Well, while we wait for the start of baseball’s free agent signing period, here’s something for Bears fans:
The Rise and Self-Destruction of the Greatest Football Team in History by John Mullin
If you read the title in the line above, and didn’t automatically think “1985 Chicago Bears” this book probably isn’t for you. But if you were a football fan in Chicago during the 1980’s, you’ll probably enjoy it a lot. It begins with a summary of how the major players for the team were assembled prior to 1985. It’s almost sick how well the Bears drafted in those years, as the 1983 draft alone yielded the following players: Jim Covert, Willie Gault, Mike Richardson, Dave Duerson, Tom Thayer, Mark Bortz and Richard Dent. We also get some interesting back stories on the players; Dent, for example, slipped into the 8th round of the draft that year because he had bad teeth. He weighed 227 pounds on draft day, but once the Bears paid to fix the nerve damage in his mouth that made eating painful, Dent put on 40 pounds and became a pass rushing force to be reckoned with. After taking a brief look at some of the Bears growing pains in 1983 and ’84, Mullin jumps to the 1985 season. Summaries are provided for each game, along with side stories, most chronicling the jealousy that divided the offensive and defensive squads, as well as the individual players. In fact, the ’85 Bears appear to be the poster boys for enormous talent overcoming a lack of team chemistry. The only thing that the team seemed to be united in was their total distaste for club president Michael McCaskey.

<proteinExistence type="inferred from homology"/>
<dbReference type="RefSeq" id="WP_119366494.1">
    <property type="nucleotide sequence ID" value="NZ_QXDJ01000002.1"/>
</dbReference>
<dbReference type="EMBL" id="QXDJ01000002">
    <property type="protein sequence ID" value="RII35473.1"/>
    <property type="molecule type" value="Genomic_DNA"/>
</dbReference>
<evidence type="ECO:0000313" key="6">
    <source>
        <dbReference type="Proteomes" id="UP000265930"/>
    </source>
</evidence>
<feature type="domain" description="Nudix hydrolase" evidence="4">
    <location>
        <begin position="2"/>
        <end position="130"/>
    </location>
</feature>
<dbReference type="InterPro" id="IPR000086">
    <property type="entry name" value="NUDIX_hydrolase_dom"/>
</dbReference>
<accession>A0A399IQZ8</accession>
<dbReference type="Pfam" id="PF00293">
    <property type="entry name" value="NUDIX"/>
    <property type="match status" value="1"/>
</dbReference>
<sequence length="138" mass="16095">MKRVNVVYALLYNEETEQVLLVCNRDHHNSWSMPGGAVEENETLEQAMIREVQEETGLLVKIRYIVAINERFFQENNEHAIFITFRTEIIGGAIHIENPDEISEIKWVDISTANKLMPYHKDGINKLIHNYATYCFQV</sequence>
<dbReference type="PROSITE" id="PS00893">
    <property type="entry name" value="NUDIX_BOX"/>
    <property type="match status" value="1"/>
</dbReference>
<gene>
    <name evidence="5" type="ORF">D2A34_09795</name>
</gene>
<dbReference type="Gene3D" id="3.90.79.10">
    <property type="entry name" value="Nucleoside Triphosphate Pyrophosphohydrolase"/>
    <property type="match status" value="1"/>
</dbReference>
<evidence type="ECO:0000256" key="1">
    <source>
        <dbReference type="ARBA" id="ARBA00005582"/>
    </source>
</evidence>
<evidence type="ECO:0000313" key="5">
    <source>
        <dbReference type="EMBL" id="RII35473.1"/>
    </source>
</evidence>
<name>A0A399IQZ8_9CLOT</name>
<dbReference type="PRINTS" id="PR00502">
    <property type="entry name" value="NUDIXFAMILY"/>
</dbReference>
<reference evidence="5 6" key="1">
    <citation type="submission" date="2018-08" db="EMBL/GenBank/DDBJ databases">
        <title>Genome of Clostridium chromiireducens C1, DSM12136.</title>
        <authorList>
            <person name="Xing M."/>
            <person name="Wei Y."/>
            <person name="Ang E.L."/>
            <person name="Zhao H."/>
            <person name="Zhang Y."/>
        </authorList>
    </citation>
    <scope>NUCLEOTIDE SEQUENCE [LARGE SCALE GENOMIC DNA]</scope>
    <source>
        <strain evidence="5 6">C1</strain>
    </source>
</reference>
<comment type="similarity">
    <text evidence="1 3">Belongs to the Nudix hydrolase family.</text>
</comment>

Of course, a large part of Rise’s story is devoted to Head Coach Mike Ditka. The case is made that Ditka’s strong personality and hatred of losing spurred the team to its Super Bowl win, but also burned the players out, possibly costing them multiple championships. While giving lip service to the concept of treating all the players the same, Ditka hardly put this philosophy into practice. He let Jim McMahon do what he wanted, while his constant harping drove 3rd string QB Mike Tomzack into therapy. Ditka had Doug Flutie over to his house for Thanksgiving dinner, but he constantly disrespected one of his best defensive players, referring to Dent as “Robert” in the press. However, for some reason, Mullin doesn’t really go into detail on the Ditka’s main conflict that season, his rivalry with defensive coordinator Buddy Ryan.
I do have a few other complaints about Rise. First, it seems to give short shrift to the best player on the team, Walter Payton. Possibly because Payton was overshadowed by the more outgoing personalities on the team, along with the fact that his untimely death meant Mullin could do no interviews with him. Alsoy, there is an entire chapter devoted to the “Super Fans” skit on Saturday Night Live. While the purpose of this chapter is to show the lasting cultural impact that the team had, it really seems to be tacked on to the rest of the narrative. Finally, the book really does require you to have some previous knowledge of the team and players to fully appreciate it.
In conclusion, if you remember and love the 1985 Bears, I recommend this book to you. Otherwise, you’ll probably want to pass.